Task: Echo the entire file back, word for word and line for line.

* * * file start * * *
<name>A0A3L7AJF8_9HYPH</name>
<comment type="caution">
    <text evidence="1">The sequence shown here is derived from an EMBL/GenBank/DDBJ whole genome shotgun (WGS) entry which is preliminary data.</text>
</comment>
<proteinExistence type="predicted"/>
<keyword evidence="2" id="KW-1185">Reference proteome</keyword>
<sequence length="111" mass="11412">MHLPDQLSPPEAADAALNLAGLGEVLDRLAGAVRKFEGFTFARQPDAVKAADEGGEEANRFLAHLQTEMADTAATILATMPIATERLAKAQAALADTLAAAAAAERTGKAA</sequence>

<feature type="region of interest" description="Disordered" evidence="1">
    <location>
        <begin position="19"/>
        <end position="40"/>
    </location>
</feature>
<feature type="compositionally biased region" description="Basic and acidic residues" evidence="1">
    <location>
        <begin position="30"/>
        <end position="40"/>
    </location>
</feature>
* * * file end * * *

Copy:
<name>A0A3L7AJF8_9HYPH</name>
<comment type="caution">
    <text evidence="1">The sequence shown here is derived from an EMBL/GenBank/DDBJ whole genome shotgun (WGS) entry which is preliminary data.</text>
</comment>
<proteinExistence type="predicted"/>
<keyword evidence="2" id="KW-1185">Reference proteome</keyword>
<sequence length="111" mass="11412">MHLPDQLSPPEAADAALNLAGLGEVLDRLAGAVRKFEGFTFARQPDAVKAADEGGEEANRFLAHLQTEMADTAATILATMPIATERLAKAQAALADTLAAAAAAERTGKAA</sequence>

<feature type="region of interest" description="Disordered" evidence="1">
    <location>
        <begin position="19"/>
        <end position="40"/>
    </location>
</feature>
<feature type="compositionally biased region" description="Basic and acidic residues" evidence="1">
    <location>
        <begin position="30"/>
        <end position="40"/>
    </location>
</feature>